MAILBAG: Attacking Jews Shouldn’t Be More Important Than 9/11, But The Anti-Semitic NY Times Thinks So


I vividly remember 9/11/2001. I was just a young school student and playing in my school’s playground when the news struck. Over the course of that day and the weeks and months that followed, nobody had a doubt in their mind that the worst terrorist attack in history would never be forgotten from the national memory and that New York City would forever be deeply affected by that day.

Twenty-one years later, the New York Times has decided that it’s barely even front-page news. It could be they believe that the anniversary of the 9/11 attacks deserves a mention, but they’ve all but moved on to more important issues, specifically attacking Jews on their top story of the day.

As I’m sure you’ve already seen, the Times wrote a shameless attack on religious Jewish schools, particularly chasidish ones – a coordinated attack with New York State which released new “substantial equivalency” standards just this past Friday. No, the timing is not a coincidence, no matter how hard they try to say it is.

Now, I’m not chasidish and I don’t have enough knowledge about the issue of education in New York State to give an opinion that is beyond reactionary. But the very fact that the New York Times chose to use today, Sunday – the 21st anniversary of the 9/11 attacks – as the day to unleash a torrent of hate against religious Jewish, gives an incredible inside look at the twisted mindset at New York City’s most powerful paper.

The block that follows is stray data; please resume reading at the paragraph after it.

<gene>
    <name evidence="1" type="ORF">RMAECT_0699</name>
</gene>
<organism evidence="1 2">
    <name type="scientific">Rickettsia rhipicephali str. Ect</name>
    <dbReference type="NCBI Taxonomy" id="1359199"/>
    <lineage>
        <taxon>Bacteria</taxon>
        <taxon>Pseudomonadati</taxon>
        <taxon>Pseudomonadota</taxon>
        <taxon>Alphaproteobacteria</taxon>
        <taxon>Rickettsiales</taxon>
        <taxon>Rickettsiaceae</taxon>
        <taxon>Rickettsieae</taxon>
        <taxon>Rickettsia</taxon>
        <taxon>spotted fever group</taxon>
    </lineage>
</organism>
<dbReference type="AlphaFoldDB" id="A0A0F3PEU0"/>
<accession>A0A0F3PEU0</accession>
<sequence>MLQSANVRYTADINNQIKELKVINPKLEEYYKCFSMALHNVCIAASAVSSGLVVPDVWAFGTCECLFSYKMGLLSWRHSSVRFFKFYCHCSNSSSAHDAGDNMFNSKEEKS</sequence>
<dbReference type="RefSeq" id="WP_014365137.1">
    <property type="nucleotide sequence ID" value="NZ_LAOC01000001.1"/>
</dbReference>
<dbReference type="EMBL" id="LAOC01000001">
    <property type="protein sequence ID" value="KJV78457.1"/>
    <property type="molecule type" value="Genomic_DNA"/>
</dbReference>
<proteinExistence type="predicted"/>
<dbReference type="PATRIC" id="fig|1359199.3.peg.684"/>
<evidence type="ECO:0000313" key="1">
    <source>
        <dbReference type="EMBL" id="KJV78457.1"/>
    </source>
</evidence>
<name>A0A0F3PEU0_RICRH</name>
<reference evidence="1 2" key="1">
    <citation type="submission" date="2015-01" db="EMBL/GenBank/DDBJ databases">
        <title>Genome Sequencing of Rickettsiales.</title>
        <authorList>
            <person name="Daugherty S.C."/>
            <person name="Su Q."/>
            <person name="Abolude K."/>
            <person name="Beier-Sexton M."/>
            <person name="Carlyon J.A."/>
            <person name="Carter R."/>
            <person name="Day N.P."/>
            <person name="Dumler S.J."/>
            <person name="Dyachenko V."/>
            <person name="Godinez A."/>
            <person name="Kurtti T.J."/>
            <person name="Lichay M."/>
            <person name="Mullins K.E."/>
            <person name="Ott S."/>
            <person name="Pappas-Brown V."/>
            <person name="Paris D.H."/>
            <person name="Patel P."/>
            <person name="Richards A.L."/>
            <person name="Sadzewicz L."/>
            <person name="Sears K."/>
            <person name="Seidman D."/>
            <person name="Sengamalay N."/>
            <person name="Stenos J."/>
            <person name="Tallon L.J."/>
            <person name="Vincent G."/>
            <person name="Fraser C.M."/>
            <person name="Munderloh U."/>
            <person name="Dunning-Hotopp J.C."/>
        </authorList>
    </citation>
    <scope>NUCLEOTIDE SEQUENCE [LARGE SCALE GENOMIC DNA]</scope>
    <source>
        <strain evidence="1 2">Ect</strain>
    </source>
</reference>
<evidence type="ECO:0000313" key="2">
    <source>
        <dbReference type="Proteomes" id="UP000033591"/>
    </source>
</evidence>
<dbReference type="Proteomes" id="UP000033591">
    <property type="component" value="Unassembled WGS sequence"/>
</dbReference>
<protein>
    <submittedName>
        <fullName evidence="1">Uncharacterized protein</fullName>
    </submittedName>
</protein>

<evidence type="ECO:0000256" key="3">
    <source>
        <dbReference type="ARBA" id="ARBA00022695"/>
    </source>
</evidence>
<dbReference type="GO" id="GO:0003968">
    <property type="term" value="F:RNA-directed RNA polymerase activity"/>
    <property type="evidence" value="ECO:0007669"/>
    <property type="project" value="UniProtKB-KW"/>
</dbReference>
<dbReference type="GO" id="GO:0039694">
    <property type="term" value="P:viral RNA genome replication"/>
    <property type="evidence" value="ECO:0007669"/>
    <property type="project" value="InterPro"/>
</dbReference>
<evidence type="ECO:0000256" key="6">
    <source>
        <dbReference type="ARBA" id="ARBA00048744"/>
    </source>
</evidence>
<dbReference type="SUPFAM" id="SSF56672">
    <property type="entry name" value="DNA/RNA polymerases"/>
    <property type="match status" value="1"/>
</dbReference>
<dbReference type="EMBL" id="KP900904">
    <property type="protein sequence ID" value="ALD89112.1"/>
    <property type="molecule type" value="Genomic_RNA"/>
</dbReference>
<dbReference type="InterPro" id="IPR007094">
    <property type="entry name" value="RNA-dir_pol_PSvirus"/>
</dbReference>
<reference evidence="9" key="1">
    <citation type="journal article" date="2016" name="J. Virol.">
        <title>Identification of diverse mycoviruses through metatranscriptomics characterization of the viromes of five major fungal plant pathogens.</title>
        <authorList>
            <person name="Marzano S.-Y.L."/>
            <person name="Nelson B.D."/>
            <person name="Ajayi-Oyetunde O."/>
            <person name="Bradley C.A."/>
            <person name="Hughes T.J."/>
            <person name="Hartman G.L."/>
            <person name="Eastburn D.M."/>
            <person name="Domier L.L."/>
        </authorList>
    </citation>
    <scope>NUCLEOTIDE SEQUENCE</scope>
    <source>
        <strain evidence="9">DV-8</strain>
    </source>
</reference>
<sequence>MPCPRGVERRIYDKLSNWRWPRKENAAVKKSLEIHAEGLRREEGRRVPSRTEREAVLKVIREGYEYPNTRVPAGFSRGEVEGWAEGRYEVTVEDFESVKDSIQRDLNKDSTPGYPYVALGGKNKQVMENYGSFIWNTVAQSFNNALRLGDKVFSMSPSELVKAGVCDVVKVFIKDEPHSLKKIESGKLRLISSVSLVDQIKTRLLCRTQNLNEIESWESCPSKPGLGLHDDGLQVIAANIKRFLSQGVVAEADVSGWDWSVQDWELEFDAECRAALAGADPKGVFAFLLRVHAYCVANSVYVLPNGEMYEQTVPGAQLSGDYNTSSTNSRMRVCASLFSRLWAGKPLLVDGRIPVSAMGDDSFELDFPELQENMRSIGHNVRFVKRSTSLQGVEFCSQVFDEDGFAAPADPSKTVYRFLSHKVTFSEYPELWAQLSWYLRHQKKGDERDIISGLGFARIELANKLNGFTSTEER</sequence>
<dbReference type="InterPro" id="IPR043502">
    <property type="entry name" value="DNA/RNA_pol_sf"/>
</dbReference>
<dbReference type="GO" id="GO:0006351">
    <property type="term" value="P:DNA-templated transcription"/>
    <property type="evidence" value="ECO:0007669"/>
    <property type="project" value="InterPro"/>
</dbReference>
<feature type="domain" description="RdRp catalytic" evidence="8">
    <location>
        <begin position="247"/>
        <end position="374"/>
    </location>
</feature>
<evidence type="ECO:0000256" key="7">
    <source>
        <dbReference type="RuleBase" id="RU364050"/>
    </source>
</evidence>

To the New York Times’ editors, attacking religious Jews takes precedence over the commemoration of the worst attack on the U.S. in history – an attack that began in the city the New York Times is named after and headquartered in. Just stunning.

Sadly, this is nothing new when it comes to the Times. During the Holocaust, the New York Times barely mentioned the mass extermination of Europe’s Jews. Out of 24,000+ front-page stories over the course of the Holocaust, the systemic murder of Jews by the Nazis was mentioned a total of 26 times, and even then usually referred to the victims as “refugees” or “persecuted minorities.” The paper’s anti-Semitism is baked into their modus operandi.

The shameful actions of the New York Times is nothing new, but their sick painting of religious Jews as freeloading abusers of their children – and its overriding the importance of the anniversary of 9/11 – is still beyond shocking, vile, and disgusting.


P. Berry

NOTE: The views expressed here are those of the authors and do not necessarily represent or reflect the views of YWN.


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  1. P. Berry claims that the article is “a coordinated attack with New York State which released new “substantial equivalency” standards just this past Friday. No, the timing is not a coincidence, no matter how hard they try to say it is.” It seems that P. Berry has not actually read the entire NY Times article, because these standards are discussed in the article, “State education officials have spent years drafting new regulations for enforcing the law but have watered them down amid opposition from the Hasidic community. A state education board is scheduled to vote on the new set of rules this week.” for example